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Guest Poet Ben Copito

Letting Go

Now returned from hospital and hospiced at home,
her daughter lovingly spoons fine pureed
soup between her firmly compressed lips.

Grasping at a straw's-worth miracle,
she brewed the soup with filtered water
and choice vegetables organically grown,
striving to prolong mother Yelena's life
a month, a week, a day, perhaps some hours.

In vast Russia together they endured Stalin's terror,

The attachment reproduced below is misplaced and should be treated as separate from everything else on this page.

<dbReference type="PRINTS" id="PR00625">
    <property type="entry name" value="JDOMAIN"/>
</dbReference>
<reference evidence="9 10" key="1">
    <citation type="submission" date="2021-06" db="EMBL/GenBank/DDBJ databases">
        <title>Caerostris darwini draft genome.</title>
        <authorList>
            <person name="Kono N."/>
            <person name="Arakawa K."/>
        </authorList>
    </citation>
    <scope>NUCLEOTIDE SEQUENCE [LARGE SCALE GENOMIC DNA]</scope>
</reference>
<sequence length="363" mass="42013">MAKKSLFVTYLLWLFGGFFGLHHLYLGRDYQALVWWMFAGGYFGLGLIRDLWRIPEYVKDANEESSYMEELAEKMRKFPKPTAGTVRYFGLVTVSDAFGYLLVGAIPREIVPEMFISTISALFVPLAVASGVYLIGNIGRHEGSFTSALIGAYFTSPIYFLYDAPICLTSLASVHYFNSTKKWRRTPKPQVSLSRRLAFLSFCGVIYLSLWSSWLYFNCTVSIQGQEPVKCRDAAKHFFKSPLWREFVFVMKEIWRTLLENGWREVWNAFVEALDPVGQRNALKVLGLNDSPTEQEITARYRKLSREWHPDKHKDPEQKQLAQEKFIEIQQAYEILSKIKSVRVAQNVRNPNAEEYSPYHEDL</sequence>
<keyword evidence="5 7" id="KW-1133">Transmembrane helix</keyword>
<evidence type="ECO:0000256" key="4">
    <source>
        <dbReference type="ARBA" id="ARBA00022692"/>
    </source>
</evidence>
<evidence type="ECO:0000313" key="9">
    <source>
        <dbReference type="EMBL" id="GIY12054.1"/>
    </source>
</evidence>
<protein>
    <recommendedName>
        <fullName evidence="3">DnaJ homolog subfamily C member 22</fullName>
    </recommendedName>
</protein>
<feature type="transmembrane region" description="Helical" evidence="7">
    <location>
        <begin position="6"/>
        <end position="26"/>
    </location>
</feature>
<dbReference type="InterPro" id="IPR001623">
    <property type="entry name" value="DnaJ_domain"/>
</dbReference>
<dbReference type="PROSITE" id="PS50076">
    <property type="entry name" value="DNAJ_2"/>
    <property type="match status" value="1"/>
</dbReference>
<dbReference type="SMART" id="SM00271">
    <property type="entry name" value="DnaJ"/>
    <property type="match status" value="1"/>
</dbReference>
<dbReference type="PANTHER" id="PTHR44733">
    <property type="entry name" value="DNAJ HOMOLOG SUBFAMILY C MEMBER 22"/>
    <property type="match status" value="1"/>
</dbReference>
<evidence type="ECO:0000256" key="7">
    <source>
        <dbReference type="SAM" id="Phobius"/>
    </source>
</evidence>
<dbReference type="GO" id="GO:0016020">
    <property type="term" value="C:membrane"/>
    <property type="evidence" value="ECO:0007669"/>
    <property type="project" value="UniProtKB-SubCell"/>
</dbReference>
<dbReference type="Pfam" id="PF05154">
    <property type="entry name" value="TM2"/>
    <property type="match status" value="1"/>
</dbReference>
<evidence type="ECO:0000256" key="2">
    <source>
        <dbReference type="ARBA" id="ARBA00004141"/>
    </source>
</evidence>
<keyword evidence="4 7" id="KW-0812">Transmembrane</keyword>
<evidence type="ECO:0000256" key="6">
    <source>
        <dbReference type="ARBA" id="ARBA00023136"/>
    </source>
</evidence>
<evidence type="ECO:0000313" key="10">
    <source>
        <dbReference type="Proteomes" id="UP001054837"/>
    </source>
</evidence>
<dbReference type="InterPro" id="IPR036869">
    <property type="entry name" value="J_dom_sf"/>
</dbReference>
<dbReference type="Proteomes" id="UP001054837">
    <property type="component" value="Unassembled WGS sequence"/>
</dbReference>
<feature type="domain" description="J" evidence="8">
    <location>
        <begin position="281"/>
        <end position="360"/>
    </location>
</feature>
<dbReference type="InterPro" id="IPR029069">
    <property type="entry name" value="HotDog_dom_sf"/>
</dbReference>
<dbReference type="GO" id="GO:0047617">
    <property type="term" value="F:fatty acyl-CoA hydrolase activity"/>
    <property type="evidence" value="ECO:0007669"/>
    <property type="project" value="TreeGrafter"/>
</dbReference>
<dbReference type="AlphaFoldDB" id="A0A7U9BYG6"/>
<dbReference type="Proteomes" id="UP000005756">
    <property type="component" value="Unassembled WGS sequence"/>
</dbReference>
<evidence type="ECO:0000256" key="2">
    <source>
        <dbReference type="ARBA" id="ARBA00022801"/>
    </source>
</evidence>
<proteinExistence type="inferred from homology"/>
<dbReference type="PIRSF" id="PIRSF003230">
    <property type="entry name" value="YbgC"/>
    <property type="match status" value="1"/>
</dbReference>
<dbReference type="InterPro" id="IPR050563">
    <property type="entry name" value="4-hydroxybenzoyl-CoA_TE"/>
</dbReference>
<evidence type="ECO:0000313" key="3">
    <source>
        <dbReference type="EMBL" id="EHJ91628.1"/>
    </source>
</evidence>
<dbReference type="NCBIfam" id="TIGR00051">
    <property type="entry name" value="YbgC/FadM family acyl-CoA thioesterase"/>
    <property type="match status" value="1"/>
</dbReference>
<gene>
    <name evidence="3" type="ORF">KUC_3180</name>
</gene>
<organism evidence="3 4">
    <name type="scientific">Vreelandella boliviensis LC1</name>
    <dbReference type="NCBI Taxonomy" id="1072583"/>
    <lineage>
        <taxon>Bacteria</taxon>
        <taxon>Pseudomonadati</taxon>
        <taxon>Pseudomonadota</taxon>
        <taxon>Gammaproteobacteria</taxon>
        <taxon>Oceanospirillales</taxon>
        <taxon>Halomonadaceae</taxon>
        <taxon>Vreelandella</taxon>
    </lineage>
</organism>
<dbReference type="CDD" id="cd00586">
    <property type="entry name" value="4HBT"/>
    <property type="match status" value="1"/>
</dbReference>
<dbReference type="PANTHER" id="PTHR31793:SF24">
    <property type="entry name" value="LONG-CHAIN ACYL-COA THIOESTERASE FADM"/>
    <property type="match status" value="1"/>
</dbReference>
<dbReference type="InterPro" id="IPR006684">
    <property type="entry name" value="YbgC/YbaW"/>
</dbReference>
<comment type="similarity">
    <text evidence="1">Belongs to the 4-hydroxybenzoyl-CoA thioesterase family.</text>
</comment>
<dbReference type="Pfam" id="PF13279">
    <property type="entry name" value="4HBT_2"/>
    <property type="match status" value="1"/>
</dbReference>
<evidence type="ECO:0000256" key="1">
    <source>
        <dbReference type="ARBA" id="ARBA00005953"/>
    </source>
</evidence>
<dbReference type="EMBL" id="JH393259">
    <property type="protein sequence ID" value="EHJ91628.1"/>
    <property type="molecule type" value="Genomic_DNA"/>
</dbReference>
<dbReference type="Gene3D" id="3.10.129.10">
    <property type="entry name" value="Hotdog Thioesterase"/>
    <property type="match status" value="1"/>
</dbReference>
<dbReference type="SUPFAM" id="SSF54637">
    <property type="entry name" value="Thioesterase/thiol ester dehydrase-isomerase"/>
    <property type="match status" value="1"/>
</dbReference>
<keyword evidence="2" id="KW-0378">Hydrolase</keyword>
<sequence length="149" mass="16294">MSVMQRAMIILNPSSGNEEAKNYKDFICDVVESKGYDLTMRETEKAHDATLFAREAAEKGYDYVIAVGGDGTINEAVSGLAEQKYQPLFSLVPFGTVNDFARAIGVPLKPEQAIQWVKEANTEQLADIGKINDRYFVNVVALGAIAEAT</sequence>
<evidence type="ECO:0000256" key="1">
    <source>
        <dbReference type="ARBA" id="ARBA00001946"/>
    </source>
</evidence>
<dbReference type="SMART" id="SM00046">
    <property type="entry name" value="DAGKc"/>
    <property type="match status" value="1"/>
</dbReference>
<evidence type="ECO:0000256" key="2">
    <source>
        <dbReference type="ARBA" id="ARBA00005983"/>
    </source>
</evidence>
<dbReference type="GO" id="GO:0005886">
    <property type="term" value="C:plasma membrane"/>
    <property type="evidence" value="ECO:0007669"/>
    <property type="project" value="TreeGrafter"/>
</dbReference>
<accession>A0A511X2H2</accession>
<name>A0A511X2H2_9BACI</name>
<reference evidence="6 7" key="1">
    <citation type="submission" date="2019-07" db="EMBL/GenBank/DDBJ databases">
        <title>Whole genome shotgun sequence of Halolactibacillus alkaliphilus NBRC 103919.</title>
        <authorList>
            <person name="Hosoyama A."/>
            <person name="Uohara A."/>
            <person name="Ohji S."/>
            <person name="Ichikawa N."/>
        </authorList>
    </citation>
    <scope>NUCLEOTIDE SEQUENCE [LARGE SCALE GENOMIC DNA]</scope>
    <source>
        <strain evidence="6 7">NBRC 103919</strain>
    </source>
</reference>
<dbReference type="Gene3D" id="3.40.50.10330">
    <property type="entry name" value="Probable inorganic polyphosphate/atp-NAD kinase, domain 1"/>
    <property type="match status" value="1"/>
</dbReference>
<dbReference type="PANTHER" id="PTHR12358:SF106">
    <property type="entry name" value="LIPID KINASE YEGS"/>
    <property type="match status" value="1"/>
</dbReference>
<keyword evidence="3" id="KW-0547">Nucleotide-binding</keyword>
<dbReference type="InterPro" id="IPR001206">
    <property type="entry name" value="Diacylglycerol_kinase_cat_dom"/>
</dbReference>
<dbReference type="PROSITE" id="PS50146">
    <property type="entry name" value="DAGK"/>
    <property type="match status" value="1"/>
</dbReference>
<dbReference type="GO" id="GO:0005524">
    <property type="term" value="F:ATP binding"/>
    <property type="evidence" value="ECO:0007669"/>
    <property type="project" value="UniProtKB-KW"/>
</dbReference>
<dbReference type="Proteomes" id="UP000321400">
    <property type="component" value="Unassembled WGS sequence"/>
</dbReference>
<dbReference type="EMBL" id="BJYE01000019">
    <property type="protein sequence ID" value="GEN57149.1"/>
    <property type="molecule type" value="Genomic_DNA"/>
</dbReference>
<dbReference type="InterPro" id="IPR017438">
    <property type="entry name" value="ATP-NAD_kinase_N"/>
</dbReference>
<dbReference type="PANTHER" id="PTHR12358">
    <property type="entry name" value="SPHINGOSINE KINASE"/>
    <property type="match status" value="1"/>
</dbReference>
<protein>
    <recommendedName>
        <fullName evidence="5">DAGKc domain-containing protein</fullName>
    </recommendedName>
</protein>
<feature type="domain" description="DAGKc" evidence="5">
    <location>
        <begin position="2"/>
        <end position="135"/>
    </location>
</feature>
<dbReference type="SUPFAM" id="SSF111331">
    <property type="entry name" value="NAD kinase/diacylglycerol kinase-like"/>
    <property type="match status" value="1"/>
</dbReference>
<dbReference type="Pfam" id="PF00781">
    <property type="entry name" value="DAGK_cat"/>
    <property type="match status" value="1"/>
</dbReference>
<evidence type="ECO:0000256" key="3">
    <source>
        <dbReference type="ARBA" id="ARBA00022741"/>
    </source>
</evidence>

and flashing nazi airborne machinegun fire
upon their eastward escaping rail box car.
Starvation, terror, and war so fused their lives,
the one might pull the other to her grave.

Yet, it seems the iron-clenched lips and eyelids
choose to sever that bond to free the child
to mourn, then live her own remaining years.

May, 2002

Ben Copito's questions:

Does this poem skirt too close to sentimentality?


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